One day after each Ohio State football game, beat reporters Joey Kaufman and Bill Rabinowitz discuss the lasting storylines and other key developments. Their latest back-and-forth follows the Buckeyes’ blowout of Wisconsin on Saturday afternoon, arguably their most impressive performance of the season.

Kaufman: This was the last time Ohio State was going to play before the first College Football Playoff rankings are released Nov. 5. If it was looking to present a convincing case to the selection committee that it should be atop the initial rankings, it did a fine job. Not only did the Buckeyes defeat their highest-ranked opponent this season, as Wisconsin was No. 13 in the Associated Press poll prior to kickoff, but they routed the Badgers like they have everyone else on their schedule. It’s a useful juncture to take stock of Ohio State in the playoff race. Some of the other undefeated teams, Alabama, LSU and Penn State, who are challenging for the top spot, are also idle this weekend.

Rabinowitz: All that really matters is to be in the top four in the final rankings, but maybe being No. 1 in the first CFP rankings could give OSU a buffer if it needs it. I don't want to predict where the Buckeyes will be next Tuesday, though I'll say that they have as strong a case as anyone to be No. 1. OSU has been completely dominant on both sides of the ball and in all phases of the game. Last year, you could make the case that OSU excelled in only one phase — passing offense — and was deficient in all others. With this team, I challenge anyone to find a true weakness. To go eight games into a season and not have a game closer than 24 points is astounding.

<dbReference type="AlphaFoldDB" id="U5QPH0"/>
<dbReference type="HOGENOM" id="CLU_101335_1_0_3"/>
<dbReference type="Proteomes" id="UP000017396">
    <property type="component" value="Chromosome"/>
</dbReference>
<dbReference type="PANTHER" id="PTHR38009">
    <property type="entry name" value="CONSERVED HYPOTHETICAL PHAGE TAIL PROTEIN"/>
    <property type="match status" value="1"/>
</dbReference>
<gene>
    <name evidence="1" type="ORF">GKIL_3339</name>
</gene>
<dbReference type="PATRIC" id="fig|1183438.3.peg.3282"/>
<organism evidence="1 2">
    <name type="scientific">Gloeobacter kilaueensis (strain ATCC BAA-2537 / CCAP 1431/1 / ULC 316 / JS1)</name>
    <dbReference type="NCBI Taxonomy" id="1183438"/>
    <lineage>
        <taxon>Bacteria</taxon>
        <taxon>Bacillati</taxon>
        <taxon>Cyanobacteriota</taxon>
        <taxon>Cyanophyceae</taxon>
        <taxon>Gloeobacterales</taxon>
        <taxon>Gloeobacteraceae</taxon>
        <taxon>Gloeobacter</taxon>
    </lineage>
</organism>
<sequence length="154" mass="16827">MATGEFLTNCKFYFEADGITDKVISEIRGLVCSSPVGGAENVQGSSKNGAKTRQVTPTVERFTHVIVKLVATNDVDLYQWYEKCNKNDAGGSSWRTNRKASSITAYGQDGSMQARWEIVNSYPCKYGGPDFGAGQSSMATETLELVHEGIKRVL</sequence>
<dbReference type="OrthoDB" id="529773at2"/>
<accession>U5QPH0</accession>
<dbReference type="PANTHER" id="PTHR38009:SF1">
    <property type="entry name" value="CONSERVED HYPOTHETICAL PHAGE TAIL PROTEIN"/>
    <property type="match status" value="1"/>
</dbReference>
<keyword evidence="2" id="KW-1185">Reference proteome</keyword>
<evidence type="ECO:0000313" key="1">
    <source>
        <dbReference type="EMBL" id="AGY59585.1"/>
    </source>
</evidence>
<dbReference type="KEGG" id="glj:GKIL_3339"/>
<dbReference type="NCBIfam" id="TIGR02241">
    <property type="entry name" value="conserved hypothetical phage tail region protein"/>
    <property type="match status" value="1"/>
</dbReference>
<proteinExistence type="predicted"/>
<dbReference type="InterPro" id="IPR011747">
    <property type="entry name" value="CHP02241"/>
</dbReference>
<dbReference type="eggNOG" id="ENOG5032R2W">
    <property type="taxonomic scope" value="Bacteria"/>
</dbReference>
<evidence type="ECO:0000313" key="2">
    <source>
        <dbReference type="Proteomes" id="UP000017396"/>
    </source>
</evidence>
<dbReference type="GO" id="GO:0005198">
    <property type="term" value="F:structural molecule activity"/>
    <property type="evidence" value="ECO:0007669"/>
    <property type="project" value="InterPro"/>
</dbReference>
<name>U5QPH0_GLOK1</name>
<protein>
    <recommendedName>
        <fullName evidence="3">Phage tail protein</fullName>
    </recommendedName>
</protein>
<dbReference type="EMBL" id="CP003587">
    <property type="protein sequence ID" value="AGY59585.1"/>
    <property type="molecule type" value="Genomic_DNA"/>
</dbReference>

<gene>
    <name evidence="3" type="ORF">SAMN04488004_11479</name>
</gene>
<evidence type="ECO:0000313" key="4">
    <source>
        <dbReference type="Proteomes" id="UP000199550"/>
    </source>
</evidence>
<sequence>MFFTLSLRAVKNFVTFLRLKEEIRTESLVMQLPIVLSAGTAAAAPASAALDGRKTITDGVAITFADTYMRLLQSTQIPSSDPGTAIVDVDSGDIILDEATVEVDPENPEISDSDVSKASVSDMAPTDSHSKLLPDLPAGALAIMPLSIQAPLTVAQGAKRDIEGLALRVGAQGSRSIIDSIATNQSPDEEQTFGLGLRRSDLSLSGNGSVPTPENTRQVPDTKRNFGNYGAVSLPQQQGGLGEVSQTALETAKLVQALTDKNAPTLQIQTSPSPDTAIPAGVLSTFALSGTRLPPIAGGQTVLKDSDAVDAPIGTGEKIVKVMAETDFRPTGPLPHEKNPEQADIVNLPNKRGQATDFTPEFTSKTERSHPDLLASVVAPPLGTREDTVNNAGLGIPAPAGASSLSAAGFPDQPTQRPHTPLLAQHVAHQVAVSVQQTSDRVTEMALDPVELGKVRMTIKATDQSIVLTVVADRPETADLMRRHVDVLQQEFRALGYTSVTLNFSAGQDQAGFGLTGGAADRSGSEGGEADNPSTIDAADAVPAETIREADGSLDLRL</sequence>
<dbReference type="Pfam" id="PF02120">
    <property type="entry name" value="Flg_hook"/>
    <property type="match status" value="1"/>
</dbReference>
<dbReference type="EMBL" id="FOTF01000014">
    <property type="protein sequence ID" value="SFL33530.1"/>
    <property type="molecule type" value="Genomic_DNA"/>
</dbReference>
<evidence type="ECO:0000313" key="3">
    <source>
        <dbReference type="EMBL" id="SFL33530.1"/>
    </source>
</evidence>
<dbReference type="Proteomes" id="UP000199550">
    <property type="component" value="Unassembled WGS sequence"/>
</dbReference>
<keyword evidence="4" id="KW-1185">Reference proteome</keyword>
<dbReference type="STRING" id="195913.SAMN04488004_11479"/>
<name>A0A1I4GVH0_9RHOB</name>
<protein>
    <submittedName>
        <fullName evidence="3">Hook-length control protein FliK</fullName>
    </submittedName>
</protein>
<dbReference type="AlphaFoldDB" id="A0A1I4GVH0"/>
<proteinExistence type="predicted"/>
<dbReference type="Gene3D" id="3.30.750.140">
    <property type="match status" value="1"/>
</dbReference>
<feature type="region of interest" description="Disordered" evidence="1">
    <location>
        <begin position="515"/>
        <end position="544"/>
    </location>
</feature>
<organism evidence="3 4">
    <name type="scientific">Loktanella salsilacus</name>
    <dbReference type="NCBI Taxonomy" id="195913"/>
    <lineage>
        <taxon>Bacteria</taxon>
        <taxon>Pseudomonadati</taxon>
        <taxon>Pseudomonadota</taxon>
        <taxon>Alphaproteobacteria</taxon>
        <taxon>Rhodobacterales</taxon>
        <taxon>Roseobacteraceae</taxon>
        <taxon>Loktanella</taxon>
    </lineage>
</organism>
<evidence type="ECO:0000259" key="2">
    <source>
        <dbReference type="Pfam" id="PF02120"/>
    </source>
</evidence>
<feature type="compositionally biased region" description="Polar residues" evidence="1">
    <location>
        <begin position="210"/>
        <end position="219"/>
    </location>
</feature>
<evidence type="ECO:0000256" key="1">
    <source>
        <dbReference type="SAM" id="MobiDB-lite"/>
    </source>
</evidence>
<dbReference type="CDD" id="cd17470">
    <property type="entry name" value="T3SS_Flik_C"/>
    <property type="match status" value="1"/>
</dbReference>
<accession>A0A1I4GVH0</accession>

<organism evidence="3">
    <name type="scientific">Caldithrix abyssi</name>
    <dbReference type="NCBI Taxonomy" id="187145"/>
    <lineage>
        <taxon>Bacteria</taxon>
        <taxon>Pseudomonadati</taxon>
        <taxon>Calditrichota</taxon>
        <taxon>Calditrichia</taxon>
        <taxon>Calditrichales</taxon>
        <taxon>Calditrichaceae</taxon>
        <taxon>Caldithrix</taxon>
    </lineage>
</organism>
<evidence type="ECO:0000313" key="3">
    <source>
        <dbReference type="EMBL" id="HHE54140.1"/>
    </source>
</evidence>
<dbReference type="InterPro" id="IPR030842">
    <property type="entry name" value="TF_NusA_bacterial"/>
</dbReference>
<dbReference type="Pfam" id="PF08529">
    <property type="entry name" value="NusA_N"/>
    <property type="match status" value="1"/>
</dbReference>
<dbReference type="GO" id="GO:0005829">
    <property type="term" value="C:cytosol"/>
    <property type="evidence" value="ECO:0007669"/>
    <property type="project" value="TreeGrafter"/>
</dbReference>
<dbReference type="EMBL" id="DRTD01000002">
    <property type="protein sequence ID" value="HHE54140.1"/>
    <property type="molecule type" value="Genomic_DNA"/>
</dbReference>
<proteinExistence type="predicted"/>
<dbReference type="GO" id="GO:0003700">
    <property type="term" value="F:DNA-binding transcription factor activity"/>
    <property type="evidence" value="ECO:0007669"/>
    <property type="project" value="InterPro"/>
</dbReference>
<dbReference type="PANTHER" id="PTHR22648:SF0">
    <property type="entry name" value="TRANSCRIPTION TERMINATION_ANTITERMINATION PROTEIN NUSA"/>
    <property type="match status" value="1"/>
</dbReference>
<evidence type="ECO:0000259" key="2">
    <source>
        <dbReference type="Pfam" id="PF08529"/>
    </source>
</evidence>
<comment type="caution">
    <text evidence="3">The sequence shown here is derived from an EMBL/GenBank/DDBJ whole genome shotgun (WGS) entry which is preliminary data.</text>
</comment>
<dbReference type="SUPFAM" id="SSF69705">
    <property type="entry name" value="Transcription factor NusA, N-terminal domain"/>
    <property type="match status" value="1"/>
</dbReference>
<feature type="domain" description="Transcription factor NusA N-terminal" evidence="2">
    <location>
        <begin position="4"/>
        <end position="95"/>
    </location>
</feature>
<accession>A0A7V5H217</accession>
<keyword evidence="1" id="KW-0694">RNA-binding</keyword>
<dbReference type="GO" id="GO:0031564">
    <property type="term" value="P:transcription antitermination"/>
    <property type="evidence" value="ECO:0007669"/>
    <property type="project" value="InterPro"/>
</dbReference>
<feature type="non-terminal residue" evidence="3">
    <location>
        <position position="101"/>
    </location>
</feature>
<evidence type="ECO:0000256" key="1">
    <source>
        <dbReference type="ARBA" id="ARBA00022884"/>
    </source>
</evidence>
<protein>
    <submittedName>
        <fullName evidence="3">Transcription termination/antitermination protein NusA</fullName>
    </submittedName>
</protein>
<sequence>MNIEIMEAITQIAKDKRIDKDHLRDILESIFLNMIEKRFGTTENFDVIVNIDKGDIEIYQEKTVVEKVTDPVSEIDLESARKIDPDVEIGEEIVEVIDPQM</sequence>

Kaufman: Mainly, debuting at No. 1 would be a good omen for making the playoff. Four of the five teams that have been in the top spot in the initial rankings have gone on to make the four-team field. The Buckeyes’ case largely rests with their style of play. They’re throttling teams, winning by an average of 40 points, a stretch unmatched by the other top contenders. Only two other FBS teams (shocker: it’s Alabama and Clemson) have average scoring margins above 30 points. The Buckeyes aren’t playing slouches either. Seven of the eight teams they’ve faced this season are .500 or better. But let’s talk about their biggest win. That was Saturday over the Badgers, who were made to look far less brawny than usual.

Rabinowitz: I always thought that Ohio State matched up well against Wisconsin. The Badgers do what they do very well, but they're mostly a one-trick pony on offense with Jonathan Taylor. Give a disciplined, speedy defense the ability to focus on one player, and I like its chances. On offense, it's similar. Wisconsin's D plays in sync, but it just doesn't have the athletes across the board that Ohio State does. If the Badgers' front seven doesn't dominate, the Buckeyes have too many weapons to contain. Once OSU's offensive line took control, the game was over. And when you have stars playing like stars — J.K. Dobbins and Chase Young topped the list Saturday — well, that's a recipe for something like a 38-7 victory.